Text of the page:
But Hilary Carter, VP of research at the Linux Foundation who spent three years at The Blockchain Research Institute in Toronto, sees a promising set of technologies that could be ready to scale to take on web3 hype.
“Web3 simply could not even exist without the innovation that is blockchain. The road has not been easy, as the technology has been too often dismissed for some early failures. But those failures drove innovation to address issues like scale,” Carter told me.
She said that the problems around scale and sustainability that I saw in my blockchain coverage several years ago have been solved in the ensuing years. “I think today, with those issues having been addressed, we’re seeing the maturity of the blockchain ecosystem, so much so that nation-states are building ‘central bank digital currency,’ which is probably the use case that will demand the most throughput,” she said.
Certainly, financial institutions are embracing the technology. In its annual blockchain survey, Deloitte reported that nearly 80% of the respondents believed that digital assets would be important or somewhat important to their industries within the next two years. There is also a persistent belief that the speeding of digital transformation amid the pandemic is driving a corresponding shift to more widespread acceptance of digital currencies.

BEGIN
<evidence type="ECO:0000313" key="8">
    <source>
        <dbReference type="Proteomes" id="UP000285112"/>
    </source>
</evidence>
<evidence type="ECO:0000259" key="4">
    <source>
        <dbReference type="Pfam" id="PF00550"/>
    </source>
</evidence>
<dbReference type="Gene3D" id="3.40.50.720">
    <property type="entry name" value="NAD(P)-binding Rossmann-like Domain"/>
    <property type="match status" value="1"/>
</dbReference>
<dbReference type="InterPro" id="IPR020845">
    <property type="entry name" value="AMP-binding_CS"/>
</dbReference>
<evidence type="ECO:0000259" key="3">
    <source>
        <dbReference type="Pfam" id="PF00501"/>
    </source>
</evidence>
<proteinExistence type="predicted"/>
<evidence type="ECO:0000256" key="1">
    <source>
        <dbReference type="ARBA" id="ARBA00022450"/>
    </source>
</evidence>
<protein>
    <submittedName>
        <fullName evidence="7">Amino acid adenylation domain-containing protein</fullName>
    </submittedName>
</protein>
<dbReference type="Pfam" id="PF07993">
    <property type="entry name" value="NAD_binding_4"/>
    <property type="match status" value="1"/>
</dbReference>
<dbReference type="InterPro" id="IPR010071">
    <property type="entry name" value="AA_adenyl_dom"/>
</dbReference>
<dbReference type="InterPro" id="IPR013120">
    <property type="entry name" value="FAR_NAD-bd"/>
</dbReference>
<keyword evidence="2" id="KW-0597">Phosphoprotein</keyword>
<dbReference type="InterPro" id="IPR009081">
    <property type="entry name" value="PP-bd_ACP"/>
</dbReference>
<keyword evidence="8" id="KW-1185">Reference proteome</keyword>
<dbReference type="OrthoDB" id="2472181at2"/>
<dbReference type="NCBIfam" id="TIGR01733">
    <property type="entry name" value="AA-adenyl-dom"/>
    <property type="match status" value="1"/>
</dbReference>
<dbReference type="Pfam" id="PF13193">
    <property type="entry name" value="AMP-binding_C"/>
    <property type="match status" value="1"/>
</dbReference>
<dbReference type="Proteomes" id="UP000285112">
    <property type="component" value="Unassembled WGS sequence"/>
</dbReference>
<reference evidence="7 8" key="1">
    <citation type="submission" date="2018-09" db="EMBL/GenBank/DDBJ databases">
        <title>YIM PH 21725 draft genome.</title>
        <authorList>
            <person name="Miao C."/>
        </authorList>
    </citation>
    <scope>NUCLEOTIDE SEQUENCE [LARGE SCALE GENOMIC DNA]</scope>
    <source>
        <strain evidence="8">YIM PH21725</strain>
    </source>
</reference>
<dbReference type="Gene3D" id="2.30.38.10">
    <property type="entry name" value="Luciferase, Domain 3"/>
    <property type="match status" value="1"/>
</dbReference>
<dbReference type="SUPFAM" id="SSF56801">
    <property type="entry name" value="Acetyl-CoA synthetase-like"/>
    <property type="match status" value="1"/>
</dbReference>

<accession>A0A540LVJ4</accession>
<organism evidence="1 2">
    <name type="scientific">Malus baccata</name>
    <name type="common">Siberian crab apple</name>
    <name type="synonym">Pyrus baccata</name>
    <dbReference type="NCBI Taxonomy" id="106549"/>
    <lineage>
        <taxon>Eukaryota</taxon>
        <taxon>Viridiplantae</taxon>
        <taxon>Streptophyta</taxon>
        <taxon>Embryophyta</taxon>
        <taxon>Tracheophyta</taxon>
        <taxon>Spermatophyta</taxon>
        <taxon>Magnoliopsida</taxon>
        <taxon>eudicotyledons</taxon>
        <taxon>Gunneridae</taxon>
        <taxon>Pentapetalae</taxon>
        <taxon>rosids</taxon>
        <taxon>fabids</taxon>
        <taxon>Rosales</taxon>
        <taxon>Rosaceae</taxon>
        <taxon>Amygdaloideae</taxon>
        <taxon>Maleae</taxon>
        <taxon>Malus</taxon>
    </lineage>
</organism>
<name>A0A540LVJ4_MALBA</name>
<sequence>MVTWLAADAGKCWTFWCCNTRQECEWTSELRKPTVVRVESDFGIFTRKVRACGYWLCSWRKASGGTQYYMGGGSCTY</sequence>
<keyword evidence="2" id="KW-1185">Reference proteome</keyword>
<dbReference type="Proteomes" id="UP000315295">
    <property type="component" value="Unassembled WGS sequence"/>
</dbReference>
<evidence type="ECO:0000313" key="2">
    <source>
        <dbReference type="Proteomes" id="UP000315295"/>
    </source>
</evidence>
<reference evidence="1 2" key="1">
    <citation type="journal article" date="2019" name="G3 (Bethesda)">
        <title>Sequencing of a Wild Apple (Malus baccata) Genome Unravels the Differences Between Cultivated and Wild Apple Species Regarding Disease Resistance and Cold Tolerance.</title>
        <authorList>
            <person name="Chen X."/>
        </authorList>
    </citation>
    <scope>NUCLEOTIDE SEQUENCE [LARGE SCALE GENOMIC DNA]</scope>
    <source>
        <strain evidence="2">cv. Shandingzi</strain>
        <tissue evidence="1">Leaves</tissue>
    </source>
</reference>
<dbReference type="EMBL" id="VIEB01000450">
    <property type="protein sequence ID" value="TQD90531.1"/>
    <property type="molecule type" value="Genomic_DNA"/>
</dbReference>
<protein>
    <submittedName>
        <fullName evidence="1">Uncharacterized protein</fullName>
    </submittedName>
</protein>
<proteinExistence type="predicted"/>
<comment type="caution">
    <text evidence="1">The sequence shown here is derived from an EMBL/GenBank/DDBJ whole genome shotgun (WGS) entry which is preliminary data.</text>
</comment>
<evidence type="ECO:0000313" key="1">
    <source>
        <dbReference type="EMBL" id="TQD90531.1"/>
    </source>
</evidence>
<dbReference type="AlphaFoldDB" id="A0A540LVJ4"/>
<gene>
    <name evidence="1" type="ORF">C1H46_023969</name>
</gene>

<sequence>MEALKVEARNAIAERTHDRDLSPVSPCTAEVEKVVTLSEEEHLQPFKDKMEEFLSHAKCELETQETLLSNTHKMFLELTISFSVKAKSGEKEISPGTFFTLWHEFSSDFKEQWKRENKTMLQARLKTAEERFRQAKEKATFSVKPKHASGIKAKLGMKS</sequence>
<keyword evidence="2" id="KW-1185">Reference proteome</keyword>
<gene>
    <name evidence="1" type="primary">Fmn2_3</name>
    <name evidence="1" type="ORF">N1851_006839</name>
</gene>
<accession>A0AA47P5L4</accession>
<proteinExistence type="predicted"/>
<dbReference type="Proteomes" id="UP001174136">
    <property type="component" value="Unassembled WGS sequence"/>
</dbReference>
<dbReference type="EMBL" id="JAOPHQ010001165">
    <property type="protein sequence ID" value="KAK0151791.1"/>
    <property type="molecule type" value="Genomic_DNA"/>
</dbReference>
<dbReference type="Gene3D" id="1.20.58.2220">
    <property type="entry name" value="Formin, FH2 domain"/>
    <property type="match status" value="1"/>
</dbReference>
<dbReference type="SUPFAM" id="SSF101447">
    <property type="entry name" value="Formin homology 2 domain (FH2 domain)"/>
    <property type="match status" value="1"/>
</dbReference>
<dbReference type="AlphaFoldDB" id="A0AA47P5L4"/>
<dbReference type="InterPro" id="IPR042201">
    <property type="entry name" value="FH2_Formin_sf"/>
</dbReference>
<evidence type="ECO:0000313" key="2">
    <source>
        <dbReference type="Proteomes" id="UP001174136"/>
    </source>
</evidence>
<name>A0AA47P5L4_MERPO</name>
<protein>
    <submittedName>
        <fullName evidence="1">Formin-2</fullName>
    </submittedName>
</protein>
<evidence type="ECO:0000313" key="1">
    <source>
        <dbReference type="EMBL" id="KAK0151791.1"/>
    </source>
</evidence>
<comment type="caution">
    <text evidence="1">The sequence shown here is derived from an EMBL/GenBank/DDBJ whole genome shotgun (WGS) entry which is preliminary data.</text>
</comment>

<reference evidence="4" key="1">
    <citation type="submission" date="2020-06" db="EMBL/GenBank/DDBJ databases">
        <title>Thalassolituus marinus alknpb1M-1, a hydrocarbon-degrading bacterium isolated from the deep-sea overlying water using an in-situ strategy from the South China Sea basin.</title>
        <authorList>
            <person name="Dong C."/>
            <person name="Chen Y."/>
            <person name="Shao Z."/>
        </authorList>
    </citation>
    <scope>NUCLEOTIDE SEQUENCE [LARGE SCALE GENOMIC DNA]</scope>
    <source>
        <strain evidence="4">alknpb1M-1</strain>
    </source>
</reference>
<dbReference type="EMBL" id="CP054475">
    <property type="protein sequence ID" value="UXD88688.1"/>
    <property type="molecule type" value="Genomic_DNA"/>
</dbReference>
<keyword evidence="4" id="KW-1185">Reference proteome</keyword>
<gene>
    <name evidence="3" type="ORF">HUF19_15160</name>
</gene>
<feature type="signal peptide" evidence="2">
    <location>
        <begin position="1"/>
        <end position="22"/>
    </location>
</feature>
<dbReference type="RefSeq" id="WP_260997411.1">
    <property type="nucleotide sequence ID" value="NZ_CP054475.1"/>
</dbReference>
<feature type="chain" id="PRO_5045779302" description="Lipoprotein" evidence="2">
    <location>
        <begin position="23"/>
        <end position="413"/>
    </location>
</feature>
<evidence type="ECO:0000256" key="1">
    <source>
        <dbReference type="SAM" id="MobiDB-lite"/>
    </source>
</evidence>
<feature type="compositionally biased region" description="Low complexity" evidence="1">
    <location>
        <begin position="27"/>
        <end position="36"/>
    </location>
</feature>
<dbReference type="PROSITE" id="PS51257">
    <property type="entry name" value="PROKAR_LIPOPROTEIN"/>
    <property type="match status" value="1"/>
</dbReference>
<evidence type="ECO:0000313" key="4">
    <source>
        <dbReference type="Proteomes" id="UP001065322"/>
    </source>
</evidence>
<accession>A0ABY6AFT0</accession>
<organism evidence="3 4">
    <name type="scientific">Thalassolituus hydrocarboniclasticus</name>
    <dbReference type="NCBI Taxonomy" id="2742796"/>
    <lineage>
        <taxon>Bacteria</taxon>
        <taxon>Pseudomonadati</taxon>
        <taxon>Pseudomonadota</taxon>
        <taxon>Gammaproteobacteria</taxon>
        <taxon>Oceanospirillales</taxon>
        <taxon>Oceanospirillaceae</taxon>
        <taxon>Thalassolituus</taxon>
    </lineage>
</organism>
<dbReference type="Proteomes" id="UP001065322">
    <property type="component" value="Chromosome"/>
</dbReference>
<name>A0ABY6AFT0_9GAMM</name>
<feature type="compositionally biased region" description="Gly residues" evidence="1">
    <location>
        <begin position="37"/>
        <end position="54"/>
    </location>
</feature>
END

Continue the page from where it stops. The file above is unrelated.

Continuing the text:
While the idea of digital currency in an increasingly digital world certainly makes sense, it’s a bigger leap to say that the blockchain can support a broad set of use cases, including replacing current internet infrastructure, as supporters suggest.
Diehl certainly doesn’t believe so. “On a compute basis, blockchain networks don’t scale except by becoming the very same plutocratic and centralized systems they allegedly were designed to replace,” he wrote.
But Carter sees room for both digital currency and other use cases. “Sure. I do see both digital currency and blockchain implementations advancing significantly,” she said.
Werbach adds that there are some promising examples, but there is reason to be skeptical about web3 as an overall concept.
“New systems built from scratch, such as in DeFi (decentralized finance), don’t have the problem of legacy firms, but they face the challenge of scaling and mass adoption. Many so-called ‘web3’ solutions are not as decentralized as they seem, while others have yet to show they are scalable, secure and accessible enough for the mass market. That may change, but it’s not a given that all these limitations will be overcome,” he said.
And there’s the rub. Whether web3 is a marketing slogan or a true technological trend, there is certainly a lot of money and tech behind it. Yet there are clearly still substantial obstacles and challenges ahead, and only time will tell if web3 can overcome them and live up to the latest hype cycle.